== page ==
The Feminisation of the Church: Conclusion

Ian Hodge’s 5 part series dealing with The Feminisation of the Church has probably left you a little challenged, as it has me. In this conclusion I would like to draw attention to a number of his points.

1. Firstly, Hodge emphasises that music became man centred. Quoting from Ann Douglas’ book, “The Feminisation of American Culture,” it was only when the church itself had been redefined in domestic terms that hymns could be central to their forms of worship” (pp. 217-218, emphasis added). Church music needed to be made more palatable for people; perhaps we would say today, “contemporary.” This would inevitably mean that scriptural songs (such as the psalms) would be utilised progressively less.

2. Thus it became less fashionable to emphasise God’s law, and more fashionable to emphasise God’s love.

3. This opened the door, to beginning to sing songs about what individuals would like; what they think and feel, rather than God’s holy requirements for His people.

4. This permitted the emphasis on more emotional aspects of the faith, as opposed to the legal: the objective facts of redemption, justification and sanctification. The… new important word would be "love" rather than holiness — emotional intimacy rather than moral righteousness.1 So, we would begin to sing songs obviously written by females, such as, “and He walks with me and He talks with me, and He tells me I am his own…”

5. Music which has the capacity to stir people emotionally begins to be utilised, rather than music which has a distinct melody, along with a mild harmony and beat. The objective is rejected; the subjective is preferred.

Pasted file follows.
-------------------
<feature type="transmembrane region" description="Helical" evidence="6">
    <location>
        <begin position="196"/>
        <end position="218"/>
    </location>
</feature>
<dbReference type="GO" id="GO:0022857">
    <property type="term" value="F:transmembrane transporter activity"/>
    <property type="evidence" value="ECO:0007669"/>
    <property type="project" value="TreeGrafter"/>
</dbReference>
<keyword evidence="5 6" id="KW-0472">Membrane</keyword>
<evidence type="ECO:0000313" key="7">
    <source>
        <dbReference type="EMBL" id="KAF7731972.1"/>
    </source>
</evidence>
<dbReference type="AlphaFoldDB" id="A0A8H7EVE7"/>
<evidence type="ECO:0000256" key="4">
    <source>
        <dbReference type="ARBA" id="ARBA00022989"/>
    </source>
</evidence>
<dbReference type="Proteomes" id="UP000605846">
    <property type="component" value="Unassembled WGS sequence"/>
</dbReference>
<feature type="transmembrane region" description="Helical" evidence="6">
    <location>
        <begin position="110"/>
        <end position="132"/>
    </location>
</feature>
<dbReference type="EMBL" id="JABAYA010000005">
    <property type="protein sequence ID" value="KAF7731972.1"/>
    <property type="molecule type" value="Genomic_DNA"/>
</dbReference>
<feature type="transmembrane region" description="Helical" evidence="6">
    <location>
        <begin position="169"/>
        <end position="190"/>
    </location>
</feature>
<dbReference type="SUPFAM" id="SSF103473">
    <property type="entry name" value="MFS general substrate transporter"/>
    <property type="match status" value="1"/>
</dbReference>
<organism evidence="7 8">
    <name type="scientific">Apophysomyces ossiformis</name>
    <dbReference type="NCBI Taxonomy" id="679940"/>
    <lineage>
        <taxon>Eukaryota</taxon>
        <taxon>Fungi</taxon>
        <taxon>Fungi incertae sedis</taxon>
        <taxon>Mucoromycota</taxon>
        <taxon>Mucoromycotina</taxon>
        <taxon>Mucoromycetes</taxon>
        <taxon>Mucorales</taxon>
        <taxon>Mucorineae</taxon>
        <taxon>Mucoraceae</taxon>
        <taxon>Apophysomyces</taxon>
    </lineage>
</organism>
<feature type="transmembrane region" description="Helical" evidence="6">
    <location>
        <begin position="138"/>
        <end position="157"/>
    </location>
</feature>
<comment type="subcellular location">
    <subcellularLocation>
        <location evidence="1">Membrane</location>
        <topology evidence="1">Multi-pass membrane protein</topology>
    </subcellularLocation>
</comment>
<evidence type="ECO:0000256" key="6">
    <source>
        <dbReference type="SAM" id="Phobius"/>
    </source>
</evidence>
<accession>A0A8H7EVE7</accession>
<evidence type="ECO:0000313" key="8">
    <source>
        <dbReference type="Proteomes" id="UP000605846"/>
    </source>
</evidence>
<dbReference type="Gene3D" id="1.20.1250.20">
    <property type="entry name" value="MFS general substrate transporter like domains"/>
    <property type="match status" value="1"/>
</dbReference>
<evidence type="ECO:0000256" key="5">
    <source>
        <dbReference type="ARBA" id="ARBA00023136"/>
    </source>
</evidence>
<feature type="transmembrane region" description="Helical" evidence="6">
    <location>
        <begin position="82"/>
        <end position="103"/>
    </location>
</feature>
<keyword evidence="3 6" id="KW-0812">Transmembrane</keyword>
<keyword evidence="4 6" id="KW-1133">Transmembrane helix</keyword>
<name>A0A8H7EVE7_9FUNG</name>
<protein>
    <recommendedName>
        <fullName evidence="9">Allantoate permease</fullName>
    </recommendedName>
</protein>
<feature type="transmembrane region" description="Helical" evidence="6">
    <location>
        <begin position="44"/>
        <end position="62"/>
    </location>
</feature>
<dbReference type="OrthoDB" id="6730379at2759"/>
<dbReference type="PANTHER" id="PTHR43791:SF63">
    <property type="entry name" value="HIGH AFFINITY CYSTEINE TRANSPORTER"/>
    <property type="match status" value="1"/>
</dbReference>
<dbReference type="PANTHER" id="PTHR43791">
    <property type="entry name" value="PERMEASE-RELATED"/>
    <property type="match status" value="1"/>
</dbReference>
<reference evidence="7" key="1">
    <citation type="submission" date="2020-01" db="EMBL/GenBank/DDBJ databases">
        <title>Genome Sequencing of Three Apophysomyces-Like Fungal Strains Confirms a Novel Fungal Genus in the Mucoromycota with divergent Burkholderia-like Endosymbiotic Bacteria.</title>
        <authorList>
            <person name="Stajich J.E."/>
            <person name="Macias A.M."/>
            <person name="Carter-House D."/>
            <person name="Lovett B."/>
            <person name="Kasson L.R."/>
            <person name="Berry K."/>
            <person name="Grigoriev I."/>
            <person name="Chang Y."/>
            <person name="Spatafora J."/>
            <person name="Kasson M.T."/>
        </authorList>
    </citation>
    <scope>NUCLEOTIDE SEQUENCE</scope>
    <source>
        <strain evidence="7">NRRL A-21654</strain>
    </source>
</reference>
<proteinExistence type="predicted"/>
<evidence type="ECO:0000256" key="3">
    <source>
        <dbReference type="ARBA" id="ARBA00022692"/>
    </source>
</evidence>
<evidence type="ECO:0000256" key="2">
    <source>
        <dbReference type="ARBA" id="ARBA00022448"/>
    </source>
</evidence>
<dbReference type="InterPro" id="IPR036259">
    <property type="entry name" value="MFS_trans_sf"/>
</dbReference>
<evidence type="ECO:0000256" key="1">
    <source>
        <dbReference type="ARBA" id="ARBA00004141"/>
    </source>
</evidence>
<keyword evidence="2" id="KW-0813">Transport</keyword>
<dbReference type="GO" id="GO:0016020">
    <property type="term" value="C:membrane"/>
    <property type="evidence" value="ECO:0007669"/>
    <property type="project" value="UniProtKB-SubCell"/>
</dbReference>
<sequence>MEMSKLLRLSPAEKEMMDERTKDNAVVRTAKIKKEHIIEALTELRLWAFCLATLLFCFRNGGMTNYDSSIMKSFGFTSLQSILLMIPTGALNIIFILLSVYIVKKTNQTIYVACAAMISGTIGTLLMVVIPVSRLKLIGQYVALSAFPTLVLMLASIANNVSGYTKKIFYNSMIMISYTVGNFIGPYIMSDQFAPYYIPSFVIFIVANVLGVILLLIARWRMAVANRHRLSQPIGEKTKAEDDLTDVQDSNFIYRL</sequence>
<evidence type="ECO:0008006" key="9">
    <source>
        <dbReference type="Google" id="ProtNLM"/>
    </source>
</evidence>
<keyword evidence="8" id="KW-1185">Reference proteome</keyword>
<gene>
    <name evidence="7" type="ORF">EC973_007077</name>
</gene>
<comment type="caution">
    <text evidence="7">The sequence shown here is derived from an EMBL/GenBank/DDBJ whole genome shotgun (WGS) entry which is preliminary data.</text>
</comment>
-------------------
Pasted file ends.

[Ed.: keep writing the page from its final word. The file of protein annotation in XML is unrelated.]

6. The Christian life now in its music, begins to be “all about me,” rather than emphasising our service and duty towards the King of Kings; His dominion in the earth, and our associated responsibilities.

7. This leads to a refusal to face our obligations to bring the world under the authority of Jesus Christ, and to be pietistic. Furthermore, women are permitted to be church leaders, to preach in church, and lead worship in a feminine manner, (despite what the scripture says on this very matter- Isa.3:12) which many men find to be an affront to them. (I Tim.2:11) A woman’s contribution towards “ruling and having dominion,” (Gen.1:26-28) is largely, to want to nurture and care for others, but men want to contend, to confront, to “fight the good fight…” (II Tim.4:7) to set things in order, and rule.

8. The outcome? An emasculated, inoffensive form of Christianity which would hardly be recognisable as “Christian” to those living four hundred years ago.

What Must Be Done

1. “Putting Scripture — the Psalms being central — back into the worship service will be an important step to create Biblical manhood which will, in time, halt the feminization of our church, our schools, our homes, and therefore our culture.” 2
(When I was a young Christian in the late 1970’s, the Charasmatic movement of the era had a strong emphasis on for scriptural songs, which were a great encouragement.)

2. “Christian culture of the past was not possible without having something to say about the music. Christian culture will not be restored without the reconstruction of a Biblical view of art and music that speaks the language of Scripture.”3

3. The Church is going to have to re-consider the role of God’s Law in the New Testament era. The perpetration of the myth that the Law of God is irrelevant in the New Testament era, has contributed to the insipid nature of the modern church. If Paul could say, “I joyfully concur with the law of God in the inner man” (Ro.7:22), so should we.

4. “And therein lies the problem of the modern Christianity.  An anti-intellectualism driven by a feminine view of life and Christianity. And that is what will have to change, if we are to affect the nations of the world.” 4

1) Hodge, I., Feminisation of the Church (V) “Radically Change the Theology.”
2) Hodge, I., The Feminisation of the Church, no.1
3) Hodge, I., The Feminisation of the Church, no.2.
4) Hodge, I., The Feminisation of the Church, no.4.

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